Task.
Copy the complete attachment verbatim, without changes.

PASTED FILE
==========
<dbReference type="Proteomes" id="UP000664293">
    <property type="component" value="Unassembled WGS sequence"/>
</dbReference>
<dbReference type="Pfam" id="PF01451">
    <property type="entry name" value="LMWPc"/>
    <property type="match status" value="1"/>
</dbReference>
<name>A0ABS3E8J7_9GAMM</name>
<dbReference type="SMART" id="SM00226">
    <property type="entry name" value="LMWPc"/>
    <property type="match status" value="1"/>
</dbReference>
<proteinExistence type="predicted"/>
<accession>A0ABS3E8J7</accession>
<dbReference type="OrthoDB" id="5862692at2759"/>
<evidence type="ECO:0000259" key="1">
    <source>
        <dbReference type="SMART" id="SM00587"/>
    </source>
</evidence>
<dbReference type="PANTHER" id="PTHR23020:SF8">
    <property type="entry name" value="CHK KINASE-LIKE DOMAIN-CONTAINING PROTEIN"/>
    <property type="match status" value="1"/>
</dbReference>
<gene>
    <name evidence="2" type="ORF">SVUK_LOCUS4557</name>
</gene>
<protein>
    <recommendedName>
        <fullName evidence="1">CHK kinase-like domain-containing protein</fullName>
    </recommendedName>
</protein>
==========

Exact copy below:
<dbReference type="Proteomes" id="UP000664293">
    <property type="component" value="Unassembled WGS sequence"/>
</dbReference>
<dbReference type="Pfam" id="PF01451">
    <property type="entry name" value="LMWPc"/>
    <property type="match status" value="1"/>
</dbReference>
<name>A0ABS3E8J7_9GAMM</name>
<dbReference type="SMART" id="SM00226">
    <property type="entry name" value="LMWPc"/>
    <property type="match status" value="1"/>
</dbReference>
<proteinExistence type="predicted"/>
<accession>A0ABS3E8J7</accession>
<dbReference type="OrthoDB" id="5862692at2759"/>
<evidence type="ECO:0000259" key="1">
    <source>
        <dbReference type="SMART" id="SM00587"/>
    </source>
</evidence>
<dbReference type="PANTHER" id="PTHR23020:SF8">
    <property type="entry name" value="CHK KINASE-LIKE DOMAIN-CONTAINING PROTEIN"/>
    <property type="match status" value="1"/>
</dbReference>
<gene>
    <name evidence="2" type="ORF">SVUK_LOCUS4557</name>
</gene>
<protein>
    <recommendedName>
        <fullName evidence="1">CHK kinase-like domain-containing protein</fullName>
    </recommendedName>
</protein>